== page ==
Tae-soo knuckles down, starts studying and gets into Seoul University. An accidental brush with the pro-democracy protest movement lands him in the army but thanks to lying about his hometown on his registration form he gets an easy posting meaning he has even more time to study for the bar. Everything seems to fall into place – he qualifies, gets his dream job, even marries a beautiful, intelligent, feisty woman who also happens to come from a wealthy elite family. The poor boy from Mokpo has made it, but prosecuting isn’t all he thought it would be. Tae-soo is a civil servant which means, like it does the world over, that he’s overworked and underpaid. When he rubs up against a dodgy case he’s made an offer he can’t refuse – drop it, and get a promotion to the big leagues where celebrity prosecutors enjoy lavish lifestyles filled with parties, drinks, and pretty girls. He knows it’s not right, but this is what he’s always wanted and Tae-soo is soon seduced.

Tae-soo’s seduction causes him a few pangs of conscience, but he was, as he was assumed to be, easy pickings. The case in question is a sickening if ordinary one – a teacher has molested a pupil but as the teacher is the son of an influential man and the single mother of the girl in question has learning difficulties, the case has been made to go away. Tae-soo is outraged, hauls the man back in, re-opens the case and obtains additional evidence and witness testimonies which confirm the girl’s story and will have the teacher sent to jail. His seduction is easy – they simply offer to make him one of them, and Tae-soo agrees, sacrificing not only this little girl but potentially many others for his own greed and satisfaction.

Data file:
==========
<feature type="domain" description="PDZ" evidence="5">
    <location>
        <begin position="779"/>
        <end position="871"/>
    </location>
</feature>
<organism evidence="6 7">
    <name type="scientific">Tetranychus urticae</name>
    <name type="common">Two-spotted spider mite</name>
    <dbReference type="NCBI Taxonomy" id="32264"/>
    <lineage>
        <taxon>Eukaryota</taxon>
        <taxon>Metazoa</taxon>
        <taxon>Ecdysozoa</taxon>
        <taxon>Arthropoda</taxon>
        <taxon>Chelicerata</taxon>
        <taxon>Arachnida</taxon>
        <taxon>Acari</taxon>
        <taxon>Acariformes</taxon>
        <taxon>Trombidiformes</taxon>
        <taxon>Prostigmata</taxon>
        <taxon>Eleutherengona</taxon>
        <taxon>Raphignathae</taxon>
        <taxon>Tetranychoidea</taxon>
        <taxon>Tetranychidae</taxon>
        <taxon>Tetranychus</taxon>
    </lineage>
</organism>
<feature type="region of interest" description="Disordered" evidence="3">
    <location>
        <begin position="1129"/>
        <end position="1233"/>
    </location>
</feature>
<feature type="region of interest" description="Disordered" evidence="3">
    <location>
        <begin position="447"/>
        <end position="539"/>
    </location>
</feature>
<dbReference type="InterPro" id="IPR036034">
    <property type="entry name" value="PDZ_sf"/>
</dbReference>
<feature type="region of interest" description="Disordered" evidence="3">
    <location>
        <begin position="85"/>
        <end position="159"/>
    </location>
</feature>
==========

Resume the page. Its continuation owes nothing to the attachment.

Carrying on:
Tae-soo is redeemed, in a sense, thanks to his association with a childhood friend who helps him out by taking care of the teacher through “unofficial” means. Choi Du-il (Ryu Jun-yeol) is Tae-soo’s flip side, another poor boy done good but this time on the other side of the law. An ambitious gangster, Du-il is also loyal, just, and honourable – at least within a gangster code. The “errand boy” for this group of thuggish lawyers who behave like gangsters while the gangsters act like politicians with literal rather than metaphorical attack dogs, Du-il senses he’s walking a dangerous path to nowhere at all and has only his friendship with Tae-soo to believe in.